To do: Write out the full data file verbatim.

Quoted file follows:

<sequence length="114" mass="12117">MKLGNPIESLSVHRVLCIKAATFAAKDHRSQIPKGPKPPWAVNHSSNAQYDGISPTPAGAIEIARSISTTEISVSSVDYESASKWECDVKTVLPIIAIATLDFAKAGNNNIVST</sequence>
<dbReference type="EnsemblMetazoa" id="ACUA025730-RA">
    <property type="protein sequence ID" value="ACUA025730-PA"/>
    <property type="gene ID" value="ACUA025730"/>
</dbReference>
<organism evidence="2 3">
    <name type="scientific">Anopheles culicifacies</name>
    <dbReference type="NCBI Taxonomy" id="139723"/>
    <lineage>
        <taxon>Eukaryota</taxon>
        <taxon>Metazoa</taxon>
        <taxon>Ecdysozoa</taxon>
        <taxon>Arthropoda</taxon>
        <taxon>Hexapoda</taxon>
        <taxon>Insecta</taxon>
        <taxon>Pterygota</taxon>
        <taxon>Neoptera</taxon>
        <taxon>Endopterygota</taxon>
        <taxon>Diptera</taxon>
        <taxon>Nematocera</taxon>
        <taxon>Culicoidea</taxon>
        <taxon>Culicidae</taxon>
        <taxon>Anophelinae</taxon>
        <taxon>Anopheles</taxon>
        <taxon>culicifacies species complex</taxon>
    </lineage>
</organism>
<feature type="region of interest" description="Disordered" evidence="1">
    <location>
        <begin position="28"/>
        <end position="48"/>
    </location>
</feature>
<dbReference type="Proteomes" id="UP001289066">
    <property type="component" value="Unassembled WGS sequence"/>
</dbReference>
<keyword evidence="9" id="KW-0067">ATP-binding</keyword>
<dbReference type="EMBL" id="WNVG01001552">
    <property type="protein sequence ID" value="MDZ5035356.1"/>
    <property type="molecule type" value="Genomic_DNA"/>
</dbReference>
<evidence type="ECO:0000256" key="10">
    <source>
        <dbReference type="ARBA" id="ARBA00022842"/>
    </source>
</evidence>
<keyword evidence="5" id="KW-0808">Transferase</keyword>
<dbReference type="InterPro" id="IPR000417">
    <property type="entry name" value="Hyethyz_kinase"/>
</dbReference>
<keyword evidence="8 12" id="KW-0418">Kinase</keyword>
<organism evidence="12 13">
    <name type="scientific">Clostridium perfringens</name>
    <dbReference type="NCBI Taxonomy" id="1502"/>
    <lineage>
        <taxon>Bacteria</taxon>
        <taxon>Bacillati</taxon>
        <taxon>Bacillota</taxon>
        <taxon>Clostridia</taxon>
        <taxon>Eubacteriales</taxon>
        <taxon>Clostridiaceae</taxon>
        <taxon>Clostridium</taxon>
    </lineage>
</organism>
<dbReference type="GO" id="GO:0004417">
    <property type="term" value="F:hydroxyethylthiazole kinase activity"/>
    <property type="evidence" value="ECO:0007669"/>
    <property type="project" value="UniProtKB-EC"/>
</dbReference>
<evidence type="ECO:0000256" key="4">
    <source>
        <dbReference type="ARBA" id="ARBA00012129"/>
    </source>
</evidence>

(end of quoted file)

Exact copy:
<sequence length="114" mass="12117">MKLGNPIESLSVHRVLCIKAATFAAKDHRSQIPKGPKPPWAVNHSSNAQYDGISPTPAGAIEIARSISTTEISVSSVDYESASKWECDVKTVLPIIAIATLDFAKAGNNNIVST</sequence>
<dbReference type="EnsemblMetazoa" id="ACUA025730-RA">
    <property type="protein sequence ID" value="ACUA025730-PA"/>
    <property type="gene ID" value="ACUA025730"/>
</dbReference>
<organism evidence="2 3">
    <name type="scientific">Anopheles culicifacies</name>
    <dbReference type="NCBI Taxonomy" id="139723"/>
    <lineage>
        <taxon>Eukaryota</taxon>
        <taxon>Metazoa</taxon>
        <taxon>Ecdysozoa</taxon>
        <taxon>Arthropoda</taxon>
        <taxon>Hexapoda</taxon>
        <taxon>Insecta</taxon>
        <taxon>Pterygota</taxon>
        <taxon>Neoptera</taxon>
        <taxon>Endopterygota</taxon>
        <taxon>Diptera</taxon>
        <taxon>Nematocera</taxon>
        <taxon>Culicoidea</taxon>
        <taxon>Culicidae</taxon>
        <taxon>Anophelinae</taxon>
        <taxon>Anopheles</taxon>
        <taxon>culicifacies species complex</taxon>
    </lineage>
</organism>
<feature type="region of interest" description="Disordered" evidence="1">
    <location>
        <begin position="28"/>
        <end position="48"/>
    </location>
</feature>
<dbReference type="Proteomes" id="UP001289066">
    <property type="component" value="Unassembled WGS sequence"/>
</dbReference>
<keyword evidence="9" id="KW-0067">ATP-binding</keyword>
<dbReference type="EMBL" id="WNVG01001552">
    <property type="protein sequence ID" value="MDZ5035356.1"/>
    <property type="molecule type" value="Genomic_DNA"/>
</dbReference>
<evidence type="ECO:0000256" key="10">
    <source>
        <dbReference type="ARBA" id="ARBA00022842"/>
    </source>
</evidence>
<keyword evidence="5" id="KW-0808">Transferase</keyword>
<dbReference type="InterPro" id="IPR000417">
    <property type="entry name" value="Hyethyz_kinase"/>
</dbReference>
<keyword evidence="8 12" id="KW-0418">Kinase</keyword>
<organism evidence="12 13">
    <name type="scientific">Clostridium perfringens</name>
    <dbReference type="NCBI Taxonomy" id="1502"/>
    <lineage>
        <taxon>Bacteria</taxon>
        <taxon>Bacillati</taxon>
        <taxon>Bacillota</taxon>
        <taxon>Clostridia</taxon>
        <taxon>Eubacteriales</taxon>
        <taxon>Clostridiaceae</taxon>
        <taxon>Clostridium</taxon>
    </lineage>
</organism>
<dbReference type="GO" id="GO:0004417">
    <property type="term" value="F:hydroxyethylthiazole kinase activity"/>
    <property type="evidence" value="ECO:0007669"/>
    <property type="project" value="UniProtKB-EC"/>
</dbReference>
<evidence type="ECO:0000256" key="4">
    <source>
        <dbReference type="ARBA" id="ARBA00012129"/>
    </source>
</evidence>